CULLOWHEE — A Senate higher education committee has unanimously endorsed legislation that would authorize the creation of research and advanced technology development communities at campuses of The University of North Carolina system, including Western Carolina University.
The legislation would permit Western Carolina and other UNC institutions to develop “millennial campuses” similar to the 1,000-acre Centennial Campus at N.C. State University. The Centennial Campus is a “knowledge enterprise zone” where university, private industry and government partners work together through research and development facilities and business incubators to produce scientific and technological innovations.
The “millennial campus” concept, part of a national trend, would enable the UNC campuses to redesign education and research efforts to include faculty spin-off companies, real-world experience for students, and closer ties to the industries that translate research into quality-of-life improvements for the public.
Western began seeking the legislation more than a year ago in cooperation with UNC’s General Administration. WCU Chancellor John W. Bardo, who spoke Wednesday (June 7) before the Senate higher education committee, said WNC Sens. Dan Robinson (D-Jackson) and Charles Carter (D-Buncombe) have been key supporters in advancing the bill in the General Assembly. Bardo also praised committee co-chairs Howard Lee (D-Orange) and Walter Dalton (D-Rutherford), and bill sponsor Fountain Odom (D-Mecklenburg) for their support. A companion bill in the House has been introduced by Rep. Phil Haire (D-Jackson).
“Rural economic development is one of our most identifiable needs in North Carolina,” Robinson said. “The location of a millennial campus west of the Balsams in southwestern North Carolina could be the springboard that would help provide good paying jobs for our young people who so desperately want to stay in this beautiful area.”
Carter called the proposal a significant economic development initiative for WNC. “This may be our greatest opportunity to bring high-tech, good-quality jobs to all of Western North Carolina,” he said. “I think it’s particularly good to have this centered at Western Carolina University, because Western has so many strong ties to all of the counties of the region. Western has access to the land, and has the resources necessary to develop a millennial campus. The state legislature now needs to provide the university with the ability to do so.”
Passage of the legislation would make it possible for UNC institutions, including WCU, to acquire property to create “millennial campuses,” develop public/private partnerships, incubate small businesses, and utilize existing electronics infrastructure to support economic development efforts.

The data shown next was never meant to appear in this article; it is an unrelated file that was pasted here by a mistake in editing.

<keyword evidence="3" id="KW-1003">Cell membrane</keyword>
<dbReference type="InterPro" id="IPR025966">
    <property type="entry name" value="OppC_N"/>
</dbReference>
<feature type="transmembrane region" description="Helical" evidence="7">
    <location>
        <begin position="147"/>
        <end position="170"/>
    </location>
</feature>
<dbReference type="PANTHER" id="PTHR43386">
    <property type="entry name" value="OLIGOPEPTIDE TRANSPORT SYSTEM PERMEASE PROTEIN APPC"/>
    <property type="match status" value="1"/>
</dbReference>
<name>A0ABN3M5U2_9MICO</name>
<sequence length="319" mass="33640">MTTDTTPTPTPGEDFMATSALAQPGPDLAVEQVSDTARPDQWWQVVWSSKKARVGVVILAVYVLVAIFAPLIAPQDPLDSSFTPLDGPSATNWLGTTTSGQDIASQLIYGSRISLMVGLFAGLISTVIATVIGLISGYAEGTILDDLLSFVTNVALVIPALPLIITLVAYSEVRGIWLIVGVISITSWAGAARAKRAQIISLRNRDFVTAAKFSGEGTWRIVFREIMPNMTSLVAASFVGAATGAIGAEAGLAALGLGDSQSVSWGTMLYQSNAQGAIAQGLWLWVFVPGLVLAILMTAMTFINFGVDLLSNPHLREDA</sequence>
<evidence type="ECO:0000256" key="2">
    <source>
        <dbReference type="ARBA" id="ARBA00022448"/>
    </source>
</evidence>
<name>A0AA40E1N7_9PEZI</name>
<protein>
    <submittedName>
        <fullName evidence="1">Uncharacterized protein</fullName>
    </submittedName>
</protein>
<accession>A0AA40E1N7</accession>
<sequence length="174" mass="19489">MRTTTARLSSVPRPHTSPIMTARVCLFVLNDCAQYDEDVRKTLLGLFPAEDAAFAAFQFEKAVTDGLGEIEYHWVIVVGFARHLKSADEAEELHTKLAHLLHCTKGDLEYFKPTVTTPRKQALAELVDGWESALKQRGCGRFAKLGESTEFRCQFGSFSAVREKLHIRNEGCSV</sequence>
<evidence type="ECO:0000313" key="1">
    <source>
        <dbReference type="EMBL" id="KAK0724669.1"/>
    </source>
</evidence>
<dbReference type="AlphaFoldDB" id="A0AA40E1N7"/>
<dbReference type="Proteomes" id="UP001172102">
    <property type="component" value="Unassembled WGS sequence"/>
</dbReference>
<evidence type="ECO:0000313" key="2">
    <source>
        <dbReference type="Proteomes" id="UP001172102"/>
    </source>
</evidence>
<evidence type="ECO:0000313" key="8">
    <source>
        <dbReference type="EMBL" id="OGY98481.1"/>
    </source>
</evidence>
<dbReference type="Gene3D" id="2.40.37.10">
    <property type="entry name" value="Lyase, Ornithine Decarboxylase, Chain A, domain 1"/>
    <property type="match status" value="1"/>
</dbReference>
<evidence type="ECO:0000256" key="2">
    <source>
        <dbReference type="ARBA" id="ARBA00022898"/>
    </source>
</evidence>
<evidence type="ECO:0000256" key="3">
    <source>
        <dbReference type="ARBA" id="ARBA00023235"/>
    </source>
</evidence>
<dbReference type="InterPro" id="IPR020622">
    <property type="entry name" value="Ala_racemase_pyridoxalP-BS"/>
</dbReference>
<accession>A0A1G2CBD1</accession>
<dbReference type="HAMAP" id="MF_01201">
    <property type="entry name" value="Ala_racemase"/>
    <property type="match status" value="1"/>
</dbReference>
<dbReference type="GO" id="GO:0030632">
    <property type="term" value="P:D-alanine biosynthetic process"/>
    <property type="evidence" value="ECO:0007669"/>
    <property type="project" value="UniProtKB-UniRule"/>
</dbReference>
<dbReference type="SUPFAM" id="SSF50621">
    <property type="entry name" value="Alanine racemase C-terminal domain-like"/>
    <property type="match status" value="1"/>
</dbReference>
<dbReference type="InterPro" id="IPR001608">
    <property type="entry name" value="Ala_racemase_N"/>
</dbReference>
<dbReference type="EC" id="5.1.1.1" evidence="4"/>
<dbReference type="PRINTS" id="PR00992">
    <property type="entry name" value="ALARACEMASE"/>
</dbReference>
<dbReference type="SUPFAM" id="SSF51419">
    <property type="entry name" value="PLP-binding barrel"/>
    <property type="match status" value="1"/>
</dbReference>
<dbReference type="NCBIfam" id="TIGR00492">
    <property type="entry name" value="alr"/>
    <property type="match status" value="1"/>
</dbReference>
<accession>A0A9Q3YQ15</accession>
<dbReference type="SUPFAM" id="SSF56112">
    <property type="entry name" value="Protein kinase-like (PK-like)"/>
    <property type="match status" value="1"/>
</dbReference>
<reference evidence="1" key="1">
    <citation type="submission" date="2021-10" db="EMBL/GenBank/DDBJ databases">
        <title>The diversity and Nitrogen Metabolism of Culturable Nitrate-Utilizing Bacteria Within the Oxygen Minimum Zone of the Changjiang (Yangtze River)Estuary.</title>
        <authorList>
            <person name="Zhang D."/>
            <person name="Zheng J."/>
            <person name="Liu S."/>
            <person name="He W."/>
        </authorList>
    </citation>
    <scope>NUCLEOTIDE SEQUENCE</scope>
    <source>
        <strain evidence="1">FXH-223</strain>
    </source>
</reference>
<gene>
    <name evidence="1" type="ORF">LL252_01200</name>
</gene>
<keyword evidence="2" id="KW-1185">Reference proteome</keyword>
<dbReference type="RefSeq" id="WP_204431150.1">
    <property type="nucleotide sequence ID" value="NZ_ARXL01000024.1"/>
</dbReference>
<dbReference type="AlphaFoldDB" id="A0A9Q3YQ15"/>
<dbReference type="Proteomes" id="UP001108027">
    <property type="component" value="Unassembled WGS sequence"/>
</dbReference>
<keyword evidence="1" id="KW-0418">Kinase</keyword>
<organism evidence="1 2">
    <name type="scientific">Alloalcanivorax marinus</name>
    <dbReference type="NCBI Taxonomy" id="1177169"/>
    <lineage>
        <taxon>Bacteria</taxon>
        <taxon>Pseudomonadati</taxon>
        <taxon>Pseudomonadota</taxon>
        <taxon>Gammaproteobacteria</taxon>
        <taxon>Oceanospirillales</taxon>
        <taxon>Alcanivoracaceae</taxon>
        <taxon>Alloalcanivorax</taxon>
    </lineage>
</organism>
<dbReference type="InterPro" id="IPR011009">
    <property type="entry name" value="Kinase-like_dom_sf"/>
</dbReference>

Bardo told the Senate committee that the millennial campus concept is “an exciting new proposal to utilize the new, high-tech economy of the 21st century for the development of the region.” He reminded legislators that steps taken by the university over the past few years — including the completion of a technology infrastructure that made WCU the first fully wired UNC campus and the first in the system with a computer admission standard, and a federally funded workforce development training center — would enable Western to become an engine for economic development for the mountains of North Carolina.
“Creation of a millennial campus at Western would position the university to help the people of Western North Carolina as never before by attracting to the region the type of high-tech businesses that will pay a living wage,” Bardo said. “We have long been proud of the high quality of life in the mountains and of the strong work ethic of our people. But it is a major goal to give the people in the mountains an opportunity to remain in the mountains and earn a good wage, instead of watching as our brightest young people — the very people we need to lead this region — move away for the high-paying, high-tech jobs in the Research Triangle area and Atlanta.”
Under the legislation, universities would be authorized to obtain land adjacent to or near campus and to lease property to private industries seeking to locate to the area. While the land would remain in the hands of the state, improvements including buildings would be private, adding to the local tax base, said Jay Denton, Jackson County Board of Commissioners chairman. “If this millennial campus comes to pass, it would greatly expand opportunities, including new business opportunities, new jobs and new home-building,” Denton said. “It would basically open up Jackson County to a whole new avenue of commerce and allow us to retain and employ our own manpower, our pool of young people who so often have to leave the area to find good, high-paying jobs.”